The following article contains mentions of depression and suicide.
Blink-182’s Mark Hoppus has been incredibly open about his battle with cancer since going public with his diagnosis in June 2021. The bassist-singer shared that he has been diagnosed with stage 4 diffuse large B-cell lymphoma, an aggressive form of blood cancer that his mother also battled (and beat), per Good Morning America.
Speaking to GQ in December 2021, Hoppus admitted about his battle with the capital “C” that he went through a “really dark period” after being diagnosed with the condition. “I’ve been through it like this all this time, not why me but of course me,” he said. “Why shouldn’t it be me? We were so lucky and fortunate, and things took so long specifically to me, that of course I was due. I was due for something tragic. “
But luckily for the musician, he found himself out of the woods shortly after undergoing several months of chemotherapy. “I just saw my oncologist and I’m cancer free!” he announced on Instagram in September. “Thank you, God and universe and friends and family and everyone who sent support, kindness and love.” It was undoubtedly a surreal moment for Hoppus, especially considering the state he was in after being told of his experienced cancer. In a new interview, Hoppus revealed he’s struggled with his mental health due to his illness and even considered taking his own life at one point.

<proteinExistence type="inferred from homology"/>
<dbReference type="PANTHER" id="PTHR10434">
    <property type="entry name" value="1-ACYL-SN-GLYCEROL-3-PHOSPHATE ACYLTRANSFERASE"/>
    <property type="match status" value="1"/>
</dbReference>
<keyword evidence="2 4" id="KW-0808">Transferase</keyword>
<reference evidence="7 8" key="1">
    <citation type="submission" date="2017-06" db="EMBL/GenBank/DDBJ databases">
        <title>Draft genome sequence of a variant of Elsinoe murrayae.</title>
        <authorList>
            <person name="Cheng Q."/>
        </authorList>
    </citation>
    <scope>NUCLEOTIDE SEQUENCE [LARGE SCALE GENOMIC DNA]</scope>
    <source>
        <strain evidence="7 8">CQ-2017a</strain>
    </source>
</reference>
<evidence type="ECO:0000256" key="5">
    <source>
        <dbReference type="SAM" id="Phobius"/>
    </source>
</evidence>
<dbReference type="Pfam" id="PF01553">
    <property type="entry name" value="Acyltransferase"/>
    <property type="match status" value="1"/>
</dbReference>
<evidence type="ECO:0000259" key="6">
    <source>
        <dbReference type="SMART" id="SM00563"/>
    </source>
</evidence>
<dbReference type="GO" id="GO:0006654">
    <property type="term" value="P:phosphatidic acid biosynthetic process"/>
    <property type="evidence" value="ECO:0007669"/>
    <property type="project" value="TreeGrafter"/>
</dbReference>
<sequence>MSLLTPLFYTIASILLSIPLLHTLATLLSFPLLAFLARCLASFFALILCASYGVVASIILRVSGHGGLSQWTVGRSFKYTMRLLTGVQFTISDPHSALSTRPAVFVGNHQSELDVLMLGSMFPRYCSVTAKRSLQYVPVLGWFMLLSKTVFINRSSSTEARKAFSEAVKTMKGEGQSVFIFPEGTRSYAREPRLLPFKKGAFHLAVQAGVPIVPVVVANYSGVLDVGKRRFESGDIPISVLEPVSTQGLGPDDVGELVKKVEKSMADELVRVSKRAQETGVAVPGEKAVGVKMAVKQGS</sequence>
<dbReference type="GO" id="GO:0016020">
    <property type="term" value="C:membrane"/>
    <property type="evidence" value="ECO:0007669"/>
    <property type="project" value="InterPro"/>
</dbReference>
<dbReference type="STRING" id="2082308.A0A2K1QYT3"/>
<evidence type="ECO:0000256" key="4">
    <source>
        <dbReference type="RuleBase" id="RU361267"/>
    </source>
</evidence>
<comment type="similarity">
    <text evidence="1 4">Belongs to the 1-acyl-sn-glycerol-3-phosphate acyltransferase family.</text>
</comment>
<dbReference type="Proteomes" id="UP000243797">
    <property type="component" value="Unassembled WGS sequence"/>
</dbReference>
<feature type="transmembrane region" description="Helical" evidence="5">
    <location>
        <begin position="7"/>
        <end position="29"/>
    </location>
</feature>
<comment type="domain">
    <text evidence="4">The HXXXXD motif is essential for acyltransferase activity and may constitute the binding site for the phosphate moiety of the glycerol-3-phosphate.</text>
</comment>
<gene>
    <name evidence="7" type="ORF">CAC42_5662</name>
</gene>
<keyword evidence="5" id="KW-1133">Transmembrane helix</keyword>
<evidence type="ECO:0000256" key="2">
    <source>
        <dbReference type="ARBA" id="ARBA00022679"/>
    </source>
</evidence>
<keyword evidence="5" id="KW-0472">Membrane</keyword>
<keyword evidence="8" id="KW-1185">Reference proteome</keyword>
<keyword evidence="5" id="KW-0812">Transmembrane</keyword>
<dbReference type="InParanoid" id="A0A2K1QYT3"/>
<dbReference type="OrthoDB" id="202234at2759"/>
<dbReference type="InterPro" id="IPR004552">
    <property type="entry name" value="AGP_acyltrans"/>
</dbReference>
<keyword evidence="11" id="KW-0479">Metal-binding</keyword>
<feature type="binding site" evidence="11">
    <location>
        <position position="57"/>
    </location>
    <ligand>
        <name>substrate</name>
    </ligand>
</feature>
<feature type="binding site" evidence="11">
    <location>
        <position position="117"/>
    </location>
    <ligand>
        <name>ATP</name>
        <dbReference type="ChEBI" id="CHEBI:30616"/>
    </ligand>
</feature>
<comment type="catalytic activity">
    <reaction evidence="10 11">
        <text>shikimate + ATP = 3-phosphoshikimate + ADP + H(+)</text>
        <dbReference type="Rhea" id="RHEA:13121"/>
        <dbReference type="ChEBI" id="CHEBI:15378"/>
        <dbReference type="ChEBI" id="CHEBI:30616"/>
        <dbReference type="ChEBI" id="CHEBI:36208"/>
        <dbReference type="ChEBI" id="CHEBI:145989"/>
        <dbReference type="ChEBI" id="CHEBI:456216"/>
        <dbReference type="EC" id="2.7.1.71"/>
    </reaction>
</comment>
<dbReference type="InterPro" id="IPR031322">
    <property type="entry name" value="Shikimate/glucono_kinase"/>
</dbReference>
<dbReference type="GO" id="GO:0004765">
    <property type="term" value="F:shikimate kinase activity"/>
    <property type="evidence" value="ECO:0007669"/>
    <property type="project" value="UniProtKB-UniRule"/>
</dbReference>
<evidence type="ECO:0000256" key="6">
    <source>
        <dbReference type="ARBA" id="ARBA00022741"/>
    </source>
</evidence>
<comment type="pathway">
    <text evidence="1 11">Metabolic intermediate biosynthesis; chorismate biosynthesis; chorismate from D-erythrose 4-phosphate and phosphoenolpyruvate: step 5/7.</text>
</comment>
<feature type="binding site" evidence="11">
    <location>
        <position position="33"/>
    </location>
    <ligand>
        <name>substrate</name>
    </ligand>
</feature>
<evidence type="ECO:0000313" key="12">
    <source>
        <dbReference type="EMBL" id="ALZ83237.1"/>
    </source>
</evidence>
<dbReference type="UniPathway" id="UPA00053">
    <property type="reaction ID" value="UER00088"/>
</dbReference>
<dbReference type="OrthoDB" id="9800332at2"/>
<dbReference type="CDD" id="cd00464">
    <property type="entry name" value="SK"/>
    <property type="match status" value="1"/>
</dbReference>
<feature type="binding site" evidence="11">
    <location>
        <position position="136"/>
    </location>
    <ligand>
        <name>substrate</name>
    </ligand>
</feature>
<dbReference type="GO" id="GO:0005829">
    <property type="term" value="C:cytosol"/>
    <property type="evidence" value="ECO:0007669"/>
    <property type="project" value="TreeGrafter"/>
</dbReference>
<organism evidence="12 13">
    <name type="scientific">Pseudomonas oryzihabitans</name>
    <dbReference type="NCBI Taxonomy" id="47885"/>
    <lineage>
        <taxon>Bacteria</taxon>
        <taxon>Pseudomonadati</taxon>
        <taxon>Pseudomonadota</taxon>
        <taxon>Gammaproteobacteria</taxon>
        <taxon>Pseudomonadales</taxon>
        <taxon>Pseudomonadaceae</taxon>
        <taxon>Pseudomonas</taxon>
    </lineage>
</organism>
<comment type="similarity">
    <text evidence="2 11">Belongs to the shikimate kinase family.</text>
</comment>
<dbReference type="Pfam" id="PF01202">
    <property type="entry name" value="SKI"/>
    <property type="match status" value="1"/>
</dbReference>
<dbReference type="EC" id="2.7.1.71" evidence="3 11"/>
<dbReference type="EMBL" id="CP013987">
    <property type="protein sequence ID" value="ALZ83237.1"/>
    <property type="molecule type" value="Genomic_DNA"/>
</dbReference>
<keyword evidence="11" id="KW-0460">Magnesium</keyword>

Mark Hoppus fell into a deep depression
Speaking to People, Blink-182’s Mark Hoppus said he fell into a deep depression after learning about his lymphoma diagnosis in April 2021. He recalled feeling hopeless and confiding in his 22-year-old wife Skye about his suicidal thoughts. “I was in our living room crying and saying to my wife, ‘I don’t know if I can do this,'” Hoppus explained. “She said, ‘Well, what are you going to do, kill yourself?’ And that’s exactly what I thought. It was pretty dark.”
Hoppus said it was his wife’s wake-up call that snapped him out of his thoughts. “It was an absolute moment that it came out of,” he said. “I thought, ‘What can I say.’ But also, what a way of saying, like, “Stop that, you damn baby. You have a conquerable form of cancer. It’s going to suck to get there, but get there. I had to do the work.”
Today, fans will be happy to know that Hoppus is doing much better than he used to, both physically and mentally. As he told TMZ in April, “Life is great. I’m glad to be here.” He’s also full of excitement as he teased his potential return to music in the coming months. “I just wanted to get back in the studio and make music again and get off my couch,” he told the publication. “Hopefully soon. Let’s see if I can write something happy this time.”
If you or someone you know is having thoughts of suicide, please call the National Suicide Prevention Lifeline by dialing 988 or 1-800-273-TALK (8255).